At the very moment of its ultimate triumph, capitalism will experience the most exquisite of deaths.
It is the belief of policy advisor and author Jeremy Rifkin, who argues that the current economic system has been so successful in lowering production costs that it has created the very conditions for the destruction of traditionally vertically integrated society.
Rifkin, who has advised the European Commission, the European Parliament and heads of state, including German Chancellor Angela Merkel, said:
No one in their wildest imaginations, including economists and businessmen, ever imagined the possibility of a technological revolution so extreme in its productivity that it could in fact reduce marginal costs to near zero. , making the products almost free, abundant, and absolutely more subject to the market. forces.
With many manufacturing companies surviving on very thin margins, they will give in to competition from smaller operators with virtually no fixed cost.
“We are witnessing the final triumph of capitalism followed by its exit from the world stage and the entry of collaborative commons,” predicts Rifkin.
The creation of collaborative commons
From the ashes of the current economic system, he believes, will emerge a radical new model fueled by the extraordinary pace of innovation in energy, communications and transportation.
“It is the first new economic system since the advent of capitalism and socialism at the beginning of the 19e century, it is therefore a remarkable historic event and it will fundamentally transform our way of life over the next few years, âsays Rifkin. ” It’s already the case ; we just haven’t framed it.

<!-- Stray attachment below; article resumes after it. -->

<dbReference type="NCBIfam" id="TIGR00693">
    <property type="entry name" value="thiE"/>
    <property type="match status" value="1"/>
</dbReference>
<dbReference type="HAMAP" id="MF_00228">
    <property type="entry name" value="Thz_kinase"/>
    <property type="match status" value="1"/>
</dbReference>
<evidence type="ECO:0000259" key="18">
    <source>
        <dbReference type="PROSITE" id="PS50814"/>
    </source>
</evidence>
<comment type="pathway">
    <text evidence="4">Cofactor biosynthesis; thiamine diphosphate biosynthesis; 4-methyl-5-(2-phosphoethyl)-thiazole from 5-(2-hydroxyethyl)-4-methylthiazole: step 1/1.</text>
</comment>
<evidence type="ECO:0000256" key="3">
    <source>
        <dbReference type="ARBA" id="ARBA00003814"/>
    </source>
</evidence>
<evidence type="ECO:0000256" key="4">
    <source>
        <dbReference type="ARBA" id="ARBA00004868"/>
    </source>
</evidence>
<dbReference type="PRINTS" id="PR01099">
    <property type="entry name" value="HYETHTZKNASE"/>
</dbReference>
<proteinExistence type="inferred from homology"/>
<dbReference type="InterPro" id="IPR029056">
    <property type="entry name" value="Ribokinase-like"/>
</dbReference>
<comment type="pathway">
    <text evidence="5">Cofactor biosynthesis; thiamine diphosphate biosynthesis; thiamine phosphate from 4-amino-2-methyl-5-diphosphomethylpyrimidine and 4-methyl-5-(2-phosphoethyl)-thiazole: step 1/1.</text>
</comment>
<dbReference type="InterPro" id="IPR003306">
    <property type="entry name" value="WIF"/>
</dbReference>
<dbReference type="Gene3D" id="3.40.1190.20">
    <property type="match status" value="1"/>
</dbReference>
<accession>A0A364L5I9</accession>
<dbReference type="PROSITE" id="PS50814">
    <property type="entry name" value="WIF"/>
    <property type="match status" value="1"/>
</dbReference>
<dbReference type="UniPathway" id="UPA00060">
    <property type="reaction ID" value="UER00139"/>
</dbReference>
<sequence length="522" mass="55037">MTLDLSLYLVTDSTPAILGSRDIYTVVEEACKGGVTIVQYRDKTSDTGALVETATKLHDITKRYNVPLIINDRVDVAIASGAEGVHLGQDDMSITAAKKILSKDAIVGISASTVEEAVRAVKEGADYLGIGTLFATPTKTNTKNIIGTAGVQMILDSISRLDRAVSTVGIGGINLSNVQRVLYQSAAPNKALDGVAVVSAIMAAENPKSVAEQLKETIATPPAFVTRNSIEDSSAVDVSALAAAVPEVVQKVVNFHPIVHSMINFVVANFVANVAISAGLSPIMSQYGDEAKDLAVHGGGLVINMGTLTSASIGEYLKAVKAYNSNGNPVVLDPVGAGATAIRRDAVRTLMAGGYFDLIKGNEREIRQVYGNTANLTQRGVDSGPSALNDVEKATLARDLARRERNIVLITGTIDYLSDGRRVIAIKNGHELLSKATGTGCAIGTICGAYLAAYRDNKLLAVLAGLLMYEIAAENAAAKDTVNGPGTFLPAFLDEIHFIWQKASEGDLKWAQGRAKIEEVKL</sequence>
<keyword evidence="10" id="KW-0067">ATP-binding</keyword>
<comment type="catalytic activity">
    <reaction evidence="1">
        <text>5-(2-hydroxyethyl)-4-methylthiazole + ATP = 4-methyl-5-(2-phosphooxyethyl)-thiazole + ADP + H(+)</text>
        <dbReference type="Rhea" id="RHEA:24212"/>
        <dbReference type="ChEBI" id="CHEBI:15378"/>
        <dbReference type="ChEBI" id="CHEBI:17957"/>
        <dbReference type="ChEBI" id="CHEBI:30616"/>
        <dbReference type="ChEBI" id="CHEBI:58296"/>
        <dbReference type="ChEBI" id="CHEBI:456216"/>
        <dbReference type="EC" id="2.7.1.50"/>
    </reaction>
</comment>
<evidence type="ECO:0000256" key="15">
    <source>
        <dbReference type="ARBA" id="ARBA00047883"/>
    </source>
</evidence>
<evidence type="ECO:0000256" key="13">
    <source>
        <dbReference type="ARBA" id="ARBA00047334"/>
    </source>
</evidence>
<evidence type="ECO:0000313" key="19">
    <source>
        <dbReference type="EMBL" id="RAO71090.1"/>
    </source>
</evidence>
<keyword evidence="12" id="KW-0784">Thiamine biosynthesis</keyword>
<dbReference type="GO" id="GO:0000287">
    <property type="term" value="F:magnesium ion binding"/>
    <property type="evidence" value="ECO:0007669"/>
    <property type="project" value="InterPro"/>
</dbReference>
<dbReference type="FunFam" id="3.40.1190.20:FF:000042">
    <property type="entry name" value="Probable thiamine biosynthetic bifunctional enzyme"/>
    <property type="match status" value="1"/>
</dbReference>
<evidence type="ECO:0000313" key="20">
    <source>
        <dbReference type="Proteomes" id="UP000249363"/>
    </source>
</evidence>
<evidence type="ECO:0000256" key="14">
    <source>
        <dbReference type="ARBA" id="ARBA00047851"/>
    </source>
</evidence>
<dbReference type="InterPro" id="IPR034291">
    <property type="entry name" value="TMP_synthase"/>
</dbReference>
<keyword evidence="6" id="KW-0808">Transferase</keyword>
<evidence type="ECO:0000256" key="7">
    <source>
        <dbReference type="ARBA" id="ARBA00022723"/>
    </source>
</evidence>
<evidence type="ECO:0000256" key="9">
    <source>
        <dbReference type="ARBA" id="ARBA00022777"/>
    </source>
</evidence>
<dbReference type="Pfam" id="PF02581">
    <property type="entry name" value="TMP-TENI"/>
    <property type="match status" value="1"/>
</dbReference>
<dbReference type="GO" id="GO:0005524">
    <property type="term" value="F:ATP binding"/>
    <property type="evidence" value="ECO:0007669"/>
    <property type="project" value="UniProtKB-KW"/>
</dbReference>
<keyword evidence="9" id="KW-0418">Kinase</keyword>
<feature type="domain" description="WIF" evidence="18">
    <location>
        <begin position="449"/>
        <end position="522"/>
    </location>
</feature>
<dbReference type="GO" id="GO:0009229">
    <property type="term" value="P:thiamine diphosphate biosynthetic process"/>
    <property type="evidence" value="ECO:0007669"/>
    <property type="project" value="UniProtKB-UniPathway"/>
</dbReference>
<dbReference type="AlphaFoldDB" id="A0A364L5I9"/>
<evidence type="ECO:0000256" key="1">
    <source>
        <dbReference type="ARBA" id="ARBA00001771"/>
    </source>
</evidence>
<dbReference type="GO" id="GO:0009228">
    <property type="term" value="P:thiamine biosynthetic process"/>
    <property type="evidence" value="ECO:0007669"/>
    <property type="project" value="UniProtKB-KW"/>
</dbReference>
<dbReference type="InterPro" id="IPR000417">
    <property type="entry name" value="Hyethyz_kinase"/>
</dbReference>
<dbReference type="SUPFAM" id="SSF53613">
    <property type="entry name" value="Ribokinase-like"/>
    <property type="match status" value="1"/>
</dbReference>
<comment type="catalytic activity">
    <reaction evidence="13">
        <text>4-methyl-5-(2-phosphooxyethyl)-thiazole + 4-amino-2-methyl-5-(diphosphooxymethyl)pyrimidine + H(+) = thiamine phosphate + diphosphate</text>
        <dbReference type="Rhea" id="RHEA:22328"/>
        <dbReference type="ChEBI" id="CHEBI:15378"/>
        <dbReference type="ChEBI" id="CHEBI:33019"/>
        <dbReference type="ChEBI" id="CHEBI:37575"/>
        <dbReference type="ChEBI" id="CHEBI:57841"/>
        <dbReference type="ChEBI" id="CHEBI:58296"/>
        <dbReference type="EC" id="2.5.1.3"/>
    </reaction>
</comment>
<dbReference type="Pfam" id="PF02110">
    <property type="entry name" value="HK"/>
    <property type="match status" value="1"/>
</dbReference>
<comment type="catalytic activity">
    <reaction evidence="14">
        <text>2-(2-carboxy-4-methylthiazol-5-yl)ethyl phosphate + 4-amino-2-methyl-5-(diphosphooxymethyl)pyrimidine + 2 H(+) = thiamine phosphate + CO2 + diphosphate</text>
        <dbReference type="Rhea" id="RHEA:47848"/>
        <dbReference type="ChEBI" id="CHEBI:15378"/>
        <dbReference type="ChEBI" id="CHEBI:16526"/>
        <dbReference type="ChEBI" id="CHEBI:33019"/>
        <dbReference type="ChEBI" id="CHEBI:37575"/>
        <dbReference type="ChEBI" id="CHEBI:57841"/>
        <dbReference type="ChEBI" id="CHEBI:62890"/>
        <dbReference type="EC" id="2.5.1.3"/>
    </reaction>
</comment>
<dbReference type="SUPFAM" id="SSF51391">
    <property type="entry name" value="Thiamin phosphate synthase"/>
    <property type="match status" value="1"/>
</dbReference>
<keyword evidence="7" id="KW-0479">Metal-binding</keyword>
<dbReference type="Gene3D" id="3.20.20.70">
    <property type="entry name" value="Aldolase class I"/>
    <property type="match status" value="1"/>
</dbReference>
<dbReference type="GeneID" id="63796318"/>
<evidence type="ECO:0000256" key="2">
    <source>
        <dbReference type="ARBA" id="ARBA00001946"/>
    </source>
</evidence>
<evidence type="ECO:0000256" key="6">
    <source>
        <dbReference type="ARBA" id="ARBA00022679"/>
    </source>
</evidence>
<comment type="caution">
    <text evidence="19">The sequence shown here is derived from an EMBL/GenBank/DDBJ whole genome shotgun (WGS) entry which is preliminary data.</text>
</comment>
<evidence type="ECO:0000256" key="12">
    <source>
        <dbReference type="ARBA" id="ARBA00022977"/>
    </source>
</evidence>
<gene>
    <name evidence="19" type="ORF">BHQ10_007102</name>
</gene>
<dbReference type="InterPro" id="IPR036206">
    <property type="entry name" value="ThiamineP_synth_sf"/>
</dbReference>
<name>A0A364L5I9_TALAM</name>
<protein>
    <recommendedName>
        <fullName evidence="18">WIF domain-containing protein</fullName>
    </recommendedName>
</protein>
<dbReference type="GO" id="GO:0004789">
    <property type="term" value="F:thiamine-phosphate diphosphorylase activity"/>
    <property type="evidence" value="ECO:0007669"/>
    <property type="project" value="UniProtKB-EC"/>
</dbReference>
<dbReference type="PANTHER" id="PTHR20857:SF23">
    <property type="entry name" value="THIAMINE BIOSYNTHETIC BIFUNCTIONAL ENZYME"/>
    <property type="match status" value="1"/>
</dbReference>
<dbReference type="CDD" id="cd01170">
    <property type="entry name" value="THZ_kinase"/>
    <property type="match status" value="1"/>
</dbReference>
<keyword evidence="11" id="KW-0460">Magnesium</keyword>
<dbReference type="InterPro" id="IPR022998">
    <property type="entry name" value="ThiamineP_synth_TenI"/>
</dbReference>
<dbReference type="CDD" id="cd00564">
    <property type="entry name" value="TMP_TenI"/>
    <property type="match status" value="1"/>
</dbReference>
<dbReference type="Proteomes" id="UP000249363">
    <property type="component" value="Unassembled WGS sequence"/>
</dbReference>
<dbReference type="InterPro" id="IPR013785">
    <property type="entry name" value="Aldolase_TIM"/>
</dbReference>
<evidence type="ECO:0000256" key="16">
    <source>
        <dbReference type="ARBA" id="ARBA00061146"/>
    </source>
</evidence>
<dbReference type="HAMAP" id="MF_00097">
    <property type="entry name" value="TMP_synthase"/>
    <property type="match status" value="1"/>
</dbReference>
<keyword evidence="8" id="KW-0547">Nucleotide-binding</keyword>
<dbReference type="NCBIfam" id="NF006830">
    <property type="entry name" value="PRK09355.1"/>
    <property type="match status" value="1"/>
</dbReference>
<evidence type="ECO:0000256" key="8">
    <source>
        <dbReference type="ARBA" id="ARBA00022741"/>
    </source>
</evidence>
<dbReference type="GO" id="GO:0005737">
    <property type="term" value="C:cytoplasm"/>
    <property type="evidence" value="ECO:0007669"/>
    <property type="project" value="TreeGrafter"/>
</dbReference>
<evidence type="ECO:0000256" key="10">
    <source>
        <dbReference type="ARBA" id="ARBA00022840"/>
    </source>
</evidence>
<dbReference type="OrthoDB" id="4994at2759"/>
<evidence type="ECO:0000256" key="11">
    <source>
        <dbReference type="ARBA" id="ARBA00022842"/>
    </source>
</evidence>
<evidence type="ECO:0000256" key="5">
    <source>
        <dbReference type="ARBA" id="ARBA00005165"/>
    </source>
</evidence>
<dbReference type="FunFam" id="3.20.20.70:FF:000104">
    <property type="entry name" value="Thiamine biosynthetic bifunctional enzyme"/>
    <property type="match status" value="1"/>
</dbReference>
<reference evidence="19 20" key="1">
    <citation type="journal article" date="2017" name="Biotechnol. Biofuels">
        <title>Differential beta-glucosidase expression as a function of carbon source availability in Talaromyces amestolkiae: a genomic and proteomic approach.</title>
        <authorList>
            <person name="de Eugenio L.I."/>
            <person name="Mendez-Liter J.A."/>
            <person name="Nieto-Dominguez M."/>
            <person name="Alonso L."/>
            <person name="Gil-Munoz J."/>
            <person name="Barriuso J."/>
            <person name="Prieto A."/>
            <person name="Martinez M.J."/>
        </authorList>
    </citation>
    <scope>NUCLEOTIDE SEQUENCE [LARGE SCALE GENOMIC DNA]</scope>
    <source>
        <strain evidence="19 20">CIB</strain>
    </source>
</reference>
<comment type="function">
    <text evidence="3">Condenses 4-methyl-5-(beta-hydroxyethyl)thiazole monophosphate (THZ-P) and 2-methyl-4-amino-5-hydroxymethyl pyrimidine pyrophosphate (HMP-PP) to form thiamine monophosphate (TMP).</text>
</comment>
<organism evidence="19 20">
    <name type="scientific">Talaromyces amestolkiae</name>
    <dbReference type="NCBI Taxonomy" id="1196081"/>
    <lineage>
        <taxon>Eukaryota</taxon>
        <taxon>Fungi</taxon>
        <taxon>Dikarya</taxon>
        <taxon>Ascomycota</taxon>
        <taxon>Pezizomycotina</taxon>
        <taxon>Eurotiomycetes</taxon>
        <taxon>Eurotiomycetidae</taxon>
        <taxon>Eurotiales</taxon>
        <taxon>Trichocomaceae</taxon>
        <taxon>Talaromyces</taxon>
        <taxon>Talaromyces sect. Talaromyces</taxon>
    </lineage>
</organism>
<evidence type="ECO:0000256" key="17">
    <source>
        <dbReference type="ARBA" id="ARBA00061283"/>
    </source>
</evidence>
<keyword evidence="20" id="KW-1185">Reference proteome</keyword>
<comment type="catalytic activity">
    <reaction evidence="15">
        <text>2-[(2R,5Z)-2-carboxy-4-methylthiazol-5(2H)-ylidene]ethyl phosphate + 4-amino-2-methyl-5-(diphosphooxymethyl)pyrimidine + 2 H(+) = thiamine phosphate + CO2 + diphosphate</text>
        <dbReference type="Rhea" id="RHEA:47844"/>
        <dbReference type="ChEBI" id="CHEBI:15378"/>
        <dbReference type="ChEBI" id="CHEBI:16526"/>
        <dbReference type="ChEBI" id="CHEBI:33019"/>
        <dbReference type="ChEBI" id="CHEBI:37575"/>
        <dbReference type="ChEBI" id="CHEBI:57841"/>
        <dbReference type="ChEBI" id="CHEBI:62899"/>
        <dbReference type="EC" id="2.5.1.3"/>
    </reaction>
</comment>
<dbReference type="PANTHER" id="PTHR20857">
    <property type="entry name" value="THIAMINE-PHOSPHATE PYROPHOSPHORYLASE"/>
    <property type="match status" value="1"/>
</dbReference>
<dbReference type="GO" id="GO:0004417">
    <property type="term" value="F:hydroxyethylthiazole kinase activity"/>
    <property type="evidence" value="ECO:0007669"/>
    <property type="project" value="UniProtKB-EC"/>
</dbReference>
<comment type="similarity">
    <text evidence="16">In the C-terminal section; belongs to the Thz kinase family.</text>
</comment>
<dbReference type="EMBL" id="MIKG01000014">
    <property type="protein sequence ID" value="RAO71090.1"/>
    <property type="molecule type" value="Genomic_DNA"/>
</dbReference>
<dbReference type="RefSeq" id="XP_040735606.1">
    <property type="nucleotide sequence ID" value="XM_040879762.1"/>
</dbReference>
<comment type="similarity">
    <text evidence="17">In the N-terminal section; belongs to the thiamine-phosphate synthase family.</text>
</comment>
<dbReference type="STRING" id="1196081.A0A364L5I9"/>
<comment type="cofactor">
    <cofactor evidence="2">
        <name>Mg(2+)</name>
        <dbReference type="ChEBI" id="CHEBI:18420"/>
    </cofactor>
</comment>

Some industries, such as music and media, have already been disrupted due to the internet’s ability to allow individuals and small groups to compete with the major established players. Meanwhile, the integration of 3D printing and technological advancements in logistics – such as installing billions of smart sensors in supply chains – means this phenomenon is now spreading from the virtual world to the physical world. , explains Rifkin.
Creating a new economic system, according to Rifkin, will help alleviate key sustainability challenges, such as climate change and resource scarcity, and ease pressure on the natural world. This is because it will only need a minimum of energy, materials, labor and capital.
He says few people are aware of the magnitude of the danger facing the human race, especially the increasing levels of precipitation in the atmosphere, which lead to extreme weather conditions.
“Ecosystems cannot catch up with the change in the planet’s water cycle and we are in the sixth model of extinction,” he warns. “We could lose 70% of our species by the end of this century and jeopardize our ability to survive on this planet.”
Convergence of communications, energy and transport
Every economy in history has counted for its success on the three pillars of communication, energy and transportation, but what Rifkin says that makes this age unique is that we see them converge to create a super Internet.
While radical changes in communication are already well known, he says a revolution in transportation is upon us. âYou will have near zero marginal cost electricity with the likelihood of having cars printed within 10 or 15 years,â he says. “Add to that the GPS guidance and driverless vehicles and you will see the marginal transport costs on this automated logistics internet drop quite sharply.”
Rifkin is particularly interested in the upheavals currently shaking the energy sector and points to the millions of small and medium-sized businesses, homeowners and neighborhoods already producing their own green electricity.
The momentum will only accelerate as the price of renewable technologies drops. Rifkin predicts that the cost of energy harvesting will someday be as cheap as buying a phone: